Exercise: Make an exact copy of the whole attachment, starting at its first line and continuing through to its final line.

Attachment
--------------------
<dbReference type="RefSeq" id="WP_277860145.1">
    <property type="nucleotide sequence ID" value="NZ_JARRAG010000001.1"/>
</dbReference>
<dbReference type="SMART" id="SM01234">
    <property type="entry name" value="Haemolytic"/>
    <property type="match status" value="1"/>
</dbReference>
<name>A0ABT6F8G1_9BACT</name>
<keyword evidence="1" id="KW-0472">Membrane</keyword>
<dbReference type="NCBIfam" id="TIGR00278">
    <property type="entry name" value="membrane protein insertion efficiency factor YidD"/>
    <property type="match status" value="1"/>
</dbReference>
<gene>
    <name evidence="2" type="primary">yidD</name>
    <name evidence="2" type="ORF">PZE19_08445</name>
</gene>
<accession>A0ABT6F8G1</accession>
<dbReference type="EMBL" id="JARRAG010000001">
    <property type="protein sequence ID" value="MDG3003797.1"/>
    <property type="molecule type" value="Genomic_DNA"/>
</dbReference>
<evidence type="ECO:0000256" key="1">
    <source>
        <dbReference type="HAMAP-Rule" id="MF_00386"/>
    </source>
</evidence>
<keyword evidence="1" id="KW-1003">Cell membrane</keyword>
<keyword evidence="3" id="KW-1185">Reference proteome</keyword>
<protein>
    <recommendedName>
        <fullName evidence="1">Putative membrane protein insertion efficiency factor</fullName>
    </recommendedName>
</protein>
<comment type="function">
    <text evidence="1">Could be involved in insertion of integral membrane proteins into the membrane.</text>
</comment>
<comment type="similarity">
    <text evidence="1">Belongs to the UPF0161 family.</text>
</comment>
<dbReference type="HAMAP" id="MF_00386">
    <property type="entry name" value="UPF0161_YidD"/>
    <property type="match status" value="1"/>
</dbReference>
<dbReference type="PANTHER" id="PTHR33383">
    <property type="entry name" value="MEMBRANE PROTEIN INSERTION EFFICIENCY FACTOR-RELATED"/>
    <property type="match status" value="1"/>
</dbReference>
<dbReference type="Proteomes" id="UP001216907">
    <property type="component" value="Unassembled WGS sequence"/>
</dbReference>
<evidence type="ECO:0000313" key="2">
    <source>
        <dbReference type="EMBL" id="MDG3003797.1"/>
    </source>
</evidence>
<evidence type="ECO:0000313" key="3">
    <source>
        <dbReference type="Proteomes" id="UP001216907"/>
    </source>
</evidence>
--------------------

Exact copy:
<dbReference type="RefSeq" id="WP_277860145.1">
    <property type="nucleotide sequence ID" value="NZ_JARRAG010000001.1"/>
</dbReference>
<dbReference type="SMART" id="SM01234">
    <property type="entry name" value="Haemolytic"/>
    <property type="match status" value="1"/>
</dbReference>
<name>A0ABT6F8G1_9BACT</name>
<keyword evidence="1" id="KW-0472">Membrane</keyword>
<dbReference type="NCBIfam" id="TIGR00278">
    <property type="entry name" value="membrane protein insertion efficiency factor YidD"/>
    <property type="match status" value="1"/>
</dbReference>
<gene>
    <name evidence="2" type="primary">yidD</name>
    <name evidence="2" type="ORF">PZE19_08445</name>
</gene>
<accession>A0ABT6F8G1</accession>
<dbReference type="EMBL" id="JARRAG010000001">
    <property type="protein sequence ID" value="MDG3003797.1"/>
    <property type="molecule type" value="Genomic_DNA"/>
</dbReference>
<evidence type="ECO:0000256" key="1">
    <source>
        <dbReference type="HAMAP-Rule" id="MF_00386"/>
    </source>
</evidence>
<keyword evidence="1" id="KW-1003">Cell membrane</keyword>
<keyword evidence="3" id="KW-1185">Reference proteome</keyword>
<protein>
    <recommendedName>
        <fullName evidence="1">Putative membrane protein insertion efficiency factor</fullName>
    </recommendedName>
</protein>
<comment type="function">
    <text evidence="1">Could be involved in insertion of integral membrane proteins into the membrane.</text>
</comment>
<comment type="similarity">
    <text evidence="1">Belongs to the UPF0161 family.</text>
</comment>
<dbReference type="HAMAP" id="MF_00386">
    <property type="entry name" value="UPF0161_YidD"/>
    <property type="match status" value="1"/>
</dbReference>
<dbReference type="PANTHER" id="PTHR33383">
    <property type="entry name" value="MEMBRANE PROTEIN INSERTION EFFICIENCY FACTOR-RELATED"/>
    <property type="match status" value="1"/>
</dbReference>
<dbReference type="Proteomes" id="UP001216907">
    <property type="component" value="Unassembled WGS sequence"/>
</dbReference>
<evidence type="ECO:0000313" key="2">
    <source>
        <dbReference type="EMBL" id="MDG3003797.1"/>
    </source>
</evidence>
<evidence type="ECO:0000313" key="3">
    <source>
        <dbReference type="Proteomes" id="UP001216907"/>
    </source>
</evidence>